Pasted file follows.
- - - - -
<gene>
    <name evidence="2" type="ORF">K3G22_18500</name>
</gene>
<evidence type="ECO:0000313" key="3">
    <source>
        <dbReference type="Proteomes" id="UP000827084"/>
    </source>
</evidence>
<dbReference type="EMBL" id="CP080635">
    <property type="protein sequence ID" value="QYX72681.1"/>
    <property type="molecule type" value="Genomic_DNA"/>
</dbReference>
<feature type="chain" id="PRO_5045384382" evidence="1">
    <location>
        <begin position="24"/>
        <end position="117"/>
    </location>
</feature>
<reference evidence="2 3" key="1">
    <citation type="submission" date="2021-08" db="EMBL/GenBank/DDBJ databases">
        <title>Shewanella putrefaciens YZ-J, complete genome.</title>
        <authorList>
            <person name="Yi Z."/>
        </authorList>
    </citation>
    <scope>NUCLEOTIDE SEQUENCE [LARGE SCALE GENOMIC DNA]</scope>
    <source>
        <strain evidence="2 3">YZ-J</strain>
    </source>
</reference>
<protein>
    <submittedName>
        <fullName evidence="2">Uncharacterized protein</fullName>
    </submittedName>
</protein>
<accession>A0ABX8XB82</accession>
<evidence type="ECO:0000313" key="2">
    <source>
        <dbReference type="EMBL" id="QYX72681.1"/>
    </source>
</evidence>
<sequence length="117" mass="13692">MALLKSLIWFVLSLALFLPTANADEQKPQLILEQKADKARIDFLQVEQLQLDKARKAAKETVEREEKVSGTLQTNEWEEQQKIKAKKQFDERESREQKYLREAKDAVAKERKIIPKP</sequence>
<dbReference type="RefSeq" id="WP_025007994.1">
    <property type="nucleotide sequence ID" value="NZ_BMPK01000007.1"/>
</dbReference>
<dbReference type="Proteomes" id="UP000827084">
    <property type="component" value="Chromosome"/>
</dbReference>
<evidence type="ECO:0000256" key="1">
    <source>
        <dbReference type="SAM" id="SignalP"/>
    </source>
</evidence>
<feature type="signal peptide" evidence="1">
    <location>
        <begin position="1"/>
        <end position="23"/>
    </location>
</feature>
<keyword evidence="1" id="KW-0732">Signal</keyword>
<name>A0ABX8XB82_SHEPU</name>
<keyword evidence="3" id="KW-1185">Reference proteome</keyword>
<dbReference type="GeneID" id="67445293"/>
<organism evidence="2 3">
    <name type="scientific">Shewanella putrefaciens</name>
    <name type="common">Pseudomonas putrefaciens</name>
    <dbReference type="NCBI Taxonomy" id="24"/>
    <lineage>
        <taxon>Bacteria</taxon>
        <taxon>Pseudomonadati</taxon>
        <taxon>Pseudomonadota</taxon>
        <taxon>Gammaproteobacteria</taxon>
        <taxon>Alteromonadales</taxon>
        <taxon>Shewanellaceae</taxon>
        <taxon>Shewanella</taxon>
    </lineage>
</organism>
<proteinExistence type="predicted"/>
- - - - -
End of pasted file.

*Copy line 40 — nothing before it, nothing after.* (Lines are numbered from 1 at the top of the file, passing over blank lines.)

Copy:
    </source>